The Aerodigestive Clinic: Multidisciplinary Management of Pediatric Dysphagia The purposes of this article are (a) to explore the relationship between pediatric upper airway obstruction and dysphagia and (b) to highlight the benefits of using a multidisciplinary approach when assessing infants and children with upper respiratory and swallowing disorders. The functions of breathing and swallowing are tightly coordinated in ... Student Abstracts
Student Abstracts  |   October 01, 2008
The Aerodigestive Clinic: Multidisciplinary Management of Pediatric Dysphagia
Author Affiliations & Notes
  • Laura Haibeck
    Department of Audiology and Communication Disorders, University of Pittsburgh Medical Center, Children's Hospital of Pittsburgh, Pittsburgh, PA
  • David L. Mandell
    Department of Pediatric Otolaryngology, Children's Hospital of Pittsburgh, Pittsburgh, PA
Article Information
Swallowing, Dysphagia & Feeding Disorders / Articles
Student Abstracts   |   October 01, 2008
The Aerodigestive Clinic: Multidisciplinary Management of Pediatric Dysphagia
SIG 13 Perspectives on Swallowing and Swallowing Disorders (Dysphagia), October 2008, Vol. 17, 101-109. doi:10.1044/sasd17.3.101
SIG 13 Perspectives on Swallowing and Swallowing Disorders (Dysphagia), October 2008, Vol. 17, 101-109. doi:10.1044/sasd17.3.101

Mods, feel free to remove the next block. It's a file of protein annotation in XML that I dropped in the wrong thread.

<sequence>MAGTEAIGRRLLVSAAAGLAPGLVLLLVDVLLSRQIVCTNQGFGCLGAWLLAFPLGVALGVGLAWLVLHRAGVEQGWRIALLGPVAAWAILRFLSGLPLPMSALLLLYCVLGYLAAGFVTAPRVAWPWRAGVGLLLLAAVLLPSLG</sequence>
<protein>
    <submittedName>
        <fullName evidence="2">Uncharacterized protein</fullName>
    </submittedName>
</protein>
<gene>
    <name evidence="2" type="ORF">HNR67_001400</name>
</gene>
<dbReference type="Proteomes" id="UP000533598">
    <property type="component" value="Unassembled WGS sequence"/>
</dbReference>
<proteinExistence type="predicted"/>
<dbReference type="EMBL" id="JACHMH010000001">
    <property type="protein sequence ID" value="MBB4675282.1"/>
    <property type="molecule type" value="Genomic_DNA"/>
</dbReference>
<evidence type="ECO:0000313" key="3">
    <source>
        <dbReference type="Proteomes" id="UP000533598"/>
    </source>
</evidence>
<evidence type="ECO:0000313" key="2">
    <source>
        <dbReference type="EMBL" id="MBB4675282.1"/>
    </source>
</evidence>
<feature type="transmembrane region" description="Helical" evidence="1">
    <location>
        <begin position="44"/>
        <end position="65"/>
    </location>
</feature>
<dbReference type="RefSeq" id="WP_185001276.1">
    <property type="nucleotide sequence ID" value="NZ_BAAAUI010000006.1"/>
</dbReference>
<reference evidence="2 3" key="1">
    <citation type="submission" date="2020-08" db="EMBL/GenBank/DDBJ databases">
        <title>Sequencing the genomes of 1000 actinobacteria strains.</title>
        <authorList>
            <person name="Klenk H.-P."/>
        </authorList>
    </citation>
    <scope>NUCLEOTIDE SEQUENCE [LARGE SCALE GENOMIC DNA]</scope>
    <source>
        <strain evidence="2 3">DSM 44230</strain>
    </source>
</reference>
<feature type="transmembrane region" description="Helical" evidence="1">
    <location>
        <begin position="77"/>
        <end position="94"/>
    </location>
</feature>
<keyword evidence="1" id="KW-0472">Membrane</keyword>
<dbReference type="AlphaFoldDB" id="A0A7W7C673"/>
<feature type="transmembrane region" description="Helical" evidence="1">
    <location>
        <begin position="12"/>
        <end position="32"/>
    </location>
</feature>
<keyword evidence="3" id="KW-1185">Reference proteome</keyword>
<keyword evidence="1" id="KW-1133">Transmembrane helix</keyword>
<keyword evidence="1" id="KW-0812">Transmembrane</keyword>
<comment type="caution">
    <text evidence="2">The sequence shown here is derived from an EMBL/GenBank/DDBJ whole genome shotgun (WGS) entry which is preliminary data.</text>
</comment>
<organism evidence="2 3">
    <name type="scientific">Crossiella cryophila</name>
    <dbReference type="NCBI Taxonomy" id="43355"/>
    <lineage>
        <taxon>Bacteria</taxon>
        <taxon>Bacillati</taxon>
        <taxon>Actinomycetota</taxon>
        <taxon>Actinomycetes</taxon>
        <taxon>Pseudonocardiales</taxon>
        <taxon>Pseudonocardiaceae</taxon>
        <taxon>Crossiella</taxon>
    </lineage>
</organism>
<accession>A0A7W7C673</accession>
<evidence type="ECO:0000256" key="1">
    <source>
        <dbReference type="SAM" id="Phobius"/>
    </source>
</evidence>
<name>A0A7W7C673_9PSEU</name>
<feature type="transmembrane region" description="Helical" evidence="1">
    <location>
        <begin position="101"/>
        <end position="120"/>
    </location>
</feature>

Abstract

The purposes of this article are (a) to explore the relationship between pediatric upper airway obstruction and dysphagia and (b) to highlight the benefits of using a multidisciplinary approach when assessing infants and children with upper respiratory and swallowing disorders. The functions of breathing and swallowing are tightly coordinated in infants and young children, and pediatric upper airway disorders can often adversely affect the swallowing mechanism and may even predispose the individual to aspiration. Some of the more common causes of pediatric airway obstruction seen in this setting are laryngomalacia, vocal fold paralysis, laryngeal cleft, and Pierre Robin's sequence. In the setting of all of these disorders, associations may also exist with gastroesophageal reflux (GER) and laryngopharyngeal reflux, and this topic is also reviewed. In the multidisciplinary assessment of young children with aerodigestive disorders, fiberoptic flexible endoscopic evaluation of swallowing has gained traction as a useful test for simultaneous evaluation of pediatric upper airway obstruction and dysphagia and has provided complimentary information to the more traditional pediatric videofluoroscopic swallowing evaluation. A representative case study is provided that illustrates the relationship between pediatric upper airway obstruction and dysphagia and demonstrates the effectiveness of a multidisciplinary approach.

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